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Totally celebrating 35 years of Halloween with cult queen PJ Soles

by Mark Burger

Among the many onscreen victims of Halloween boogeyman Michael Myers, few were as memorable or appealing as Lynda, the vivacious high-school cheerleader and party girl played by PJ Soles in John Carpenter’s original 1978 masterpiece.

On the eve of the film’s 35 th anniversary and new Blu-ray release (see Page 49), Soles cheerfully discussed her memories of Halloween and more.

Along with Jamie Lee Curtis’ Laurie Strode and Nancy Loo mis’ Annie Brackett, Lynda is one of three girls targeted by the mysterious Michael Myers, who murdered his sister 15 years ago and has returned to his hometown to continue his wicked ways. Unlike so many of the slasher films that followed in the wake of Halloween — which, as anyone who’s seen it knows, isn’t gratuitously gory — there’s a dimension to the characters, which makes their endangerment all the more suspenseful.

Working with Curtis and Loomis was easy for the actress, whose Lynda was the bubbliest of the trio, best remembered for her constant, creative use of the word “Totally.”

“From day one, there really was an instant camaraderie between us. It was a very inspiring and creative atmosphere brought about by John Carpenter and [producer] Debra Hill and [cinematographer] Dean Cundey. We had a nice chemistry. They’re believable and totally likable.”

Totally? “Totally,” she laughs. As for veteran actor Donald Pleasence, who played Myers’ pursuer Dr. Loomis: “He was very quiet. He ate lunch by himself. We were told he was a method actor and was staying in character. Once in a while he gave us a smile.”

In the film, “Oh my God, he’s terrific! He’s 50 percent of the whole movie.”

The story behind Halloween is as known to fans as the story on the screen: Costing $300,000 and shot in 21 days, it was for many years the most successful independent film ever made, spawning countless inferior sequels and clones. The first was best, and Soles remembers her first time seeing it.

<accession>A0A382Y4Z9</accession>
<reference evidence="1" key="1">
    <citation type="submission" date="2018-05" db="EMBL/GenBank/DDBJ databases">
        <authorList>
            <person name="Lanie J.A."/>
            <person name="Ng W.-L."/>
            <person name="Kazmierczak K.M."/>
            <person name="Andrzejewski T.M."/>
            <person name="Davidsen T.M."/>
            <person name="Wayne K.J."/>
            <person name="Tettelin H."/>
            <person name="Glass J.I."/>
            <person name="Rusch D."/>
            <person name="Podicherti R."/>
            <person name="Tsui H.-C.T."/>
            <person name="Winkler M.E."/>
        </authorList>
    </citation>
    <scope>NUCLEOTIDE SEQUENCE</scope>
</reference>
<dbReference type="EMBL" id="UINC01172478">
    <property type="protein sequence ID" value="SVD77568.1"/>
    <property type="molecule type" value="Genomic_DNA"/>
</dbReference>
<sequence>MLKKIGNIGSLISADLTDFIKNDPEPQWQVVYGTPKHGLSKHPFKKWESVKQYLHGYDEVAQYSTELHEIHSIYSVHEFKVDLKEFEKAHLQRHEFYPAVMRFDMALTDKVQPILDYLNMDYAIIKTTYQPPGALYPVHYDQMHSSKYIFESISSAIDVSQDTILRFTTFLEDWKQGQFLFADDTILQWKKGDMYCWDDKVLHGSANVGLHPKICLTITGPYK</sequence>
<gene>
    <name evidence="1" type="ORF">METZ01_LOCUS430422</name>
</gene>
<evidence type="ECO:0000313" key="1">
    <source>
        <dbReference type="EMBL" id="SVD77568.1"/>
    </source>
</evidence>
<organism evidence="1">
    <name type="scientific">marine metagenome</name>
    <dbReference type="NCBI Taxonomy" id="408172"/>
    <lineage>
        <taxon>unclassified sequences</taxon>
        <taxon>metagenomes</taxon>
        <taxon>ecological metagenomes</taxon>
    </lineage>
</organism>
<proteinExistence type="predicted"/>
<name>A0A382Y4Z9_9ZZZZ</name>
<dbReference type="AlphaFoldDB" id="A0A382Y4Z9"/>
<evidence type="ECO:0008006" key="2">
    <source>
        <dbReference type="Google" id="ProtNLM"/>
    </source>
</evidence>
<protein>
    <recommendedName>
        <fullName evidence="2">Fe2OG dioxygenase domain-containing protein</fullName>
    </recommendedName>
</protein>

“Absolutely. I was thrilled. I had no idea what it would look like when it was put together, especially with that music. I remember thinking, ‘Wow, this is a really good movie!’ I’m pleased with what I did, and everybody did a good job.”

At the time, she hoped it would lead to more work (which it did), but had no inkling of the subsequent phenomenon. Would it be safe to say that she’s since spent more time talking about Halloween than it actually took to make?

“That’s a great question! I would have to say yes.”

Halloween was not Soles’ first horror classic, having appeared as Norma — she of the nasty disposition, red baseball cap and firehose demise — in Brian de Palma’s Carrie (1976), based on Stephen King’s novel. The remake, due this Friday, stars Julianne Moore and Chloe Grace Moretz (the new Carrie), and although she admires and respects them, “I think you cannot ever do better than Piper Laurie and Sissy Spacek — but they can try!” Soles notched a later cult classic as Riff Randall, the world’s biggest Ramones fan, in Allan Arkush’s free-wheeling comedy Rock and Roll High School (1979). Of her films, “I’d have to say Rock and Roll High School was the most fun. To bounce off the screen and be as energetic as possible. She was a cartoon character… [and] as fun as the movie is to watch, it was just as much fun to make.”

Memories of working with the Ramones evokes that familiar, endearing PJ Soles giggle. Although they weren’t necessarily adept at remembering dialogue or hitting their marks, “They were who they were. They were authentic, original people.”

Although she has periodically returned to horror and sci-fi (BORN, Alienator, Innocent Prey, The Devil’s Rejects), Soles enjoys working in all genres.

“It’s true. Some people will tag me as a scream queen, but I’m not just a horror actress.”

She’s certainly proven her comedic chops, appearing opposite Goldie Hawn in Private Benjamin (1980) and Bill Murray in Stripes (1981).

Soles, a favorite on the convention circuit, recently filmed a comedy pilot Up from Down, fulfilled a lifelong goal by writing six songs for the group Cheap Rodeo, and is working on her book The Totally Girl, about her adventures in the screen trade.

Looking back on her career, Soles laughs that the good times have far outweighed the bad. “The only bad times were working in episodic television. When you work in film, they love you. When you work on TV, they tolerate you.”

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